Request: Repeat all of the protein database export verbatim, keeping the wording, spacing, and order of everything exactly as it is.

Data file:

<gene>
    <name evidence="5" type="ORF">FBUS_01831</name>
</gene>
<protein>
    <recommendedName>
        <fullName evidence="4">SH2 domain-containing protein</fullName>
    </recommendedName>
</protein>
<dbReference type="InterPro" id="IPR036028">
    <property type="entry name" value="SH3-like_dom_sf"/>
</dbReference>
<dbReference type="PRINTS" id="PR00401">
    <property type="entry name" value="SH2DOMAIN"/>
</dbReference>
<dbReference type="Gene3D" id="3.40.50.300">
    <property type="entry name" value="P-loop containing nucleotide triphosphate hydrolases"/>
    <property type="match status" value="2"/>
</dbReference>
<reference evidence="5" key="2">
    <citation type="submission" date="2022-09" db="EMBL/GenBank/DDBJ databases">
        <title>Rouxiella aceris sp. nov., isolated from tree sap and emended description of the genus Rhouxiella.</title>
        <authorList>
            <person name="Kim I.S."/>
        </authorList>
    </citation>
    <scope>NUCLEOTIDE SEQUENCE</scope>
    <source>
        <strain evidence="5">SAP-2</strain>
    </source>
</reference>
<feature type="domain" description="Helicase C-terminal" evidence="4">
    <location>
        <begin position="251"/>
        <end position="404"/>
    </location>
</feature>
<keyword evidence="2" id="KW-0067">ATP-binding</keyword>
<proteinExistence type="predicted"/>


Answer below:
<gene>
    <name evidence="5" type="ORF">FBUS_01831</name>
</gene>
<protein>
    <recommendedName>
        <fullName evidence="4">SH2 domain-containing protein</fullName>
    </recommendedName>
</protein>
<dbReference type="InterPro" id="IPR036028">
    <property type="entry name" value="SH3-like_dom_sf"/>
</dbReference>
<dbReference type="PRINTS" id="PR00401">
    <property type="entry name" value="SH2DOMAIN"/>
</dbReference>
<dbReference type="Gene3D" id="3.40.50.300">
    <property type="entry name" value="P-loop containing nucleotide triphosphate hydrolases"/>
    <property type="match status" value="2"/>
</dbReference>
<reference evidence="5" key="2">
    <citation type="submission" date="2022-09" db="EMBL/GenBank/DDBJ databases">
        <title>Rouxiella aceris sp. nov., isolated from tree sap and emended description of the genus Rhouxiella.</title>
        <authorList>
            <person name="Kim I.S."/>
        </authorList>
    </citation>
    <scope>NUCLEOTIDE SEQUENCE</scope>
    <source>
        <strain evidence="5">SAP-2</strain>
    </source>
</reference>
<feature type="domain" description="Helicase C-terminal" evidence="4">
    <location>
        <begin position="251"/>
        <end position="404"/>
    </location>
</feature>
<keyword evidence="2" id="KW-0067">ATP-binding</keyword>
<proteinExistence type="predicted"/>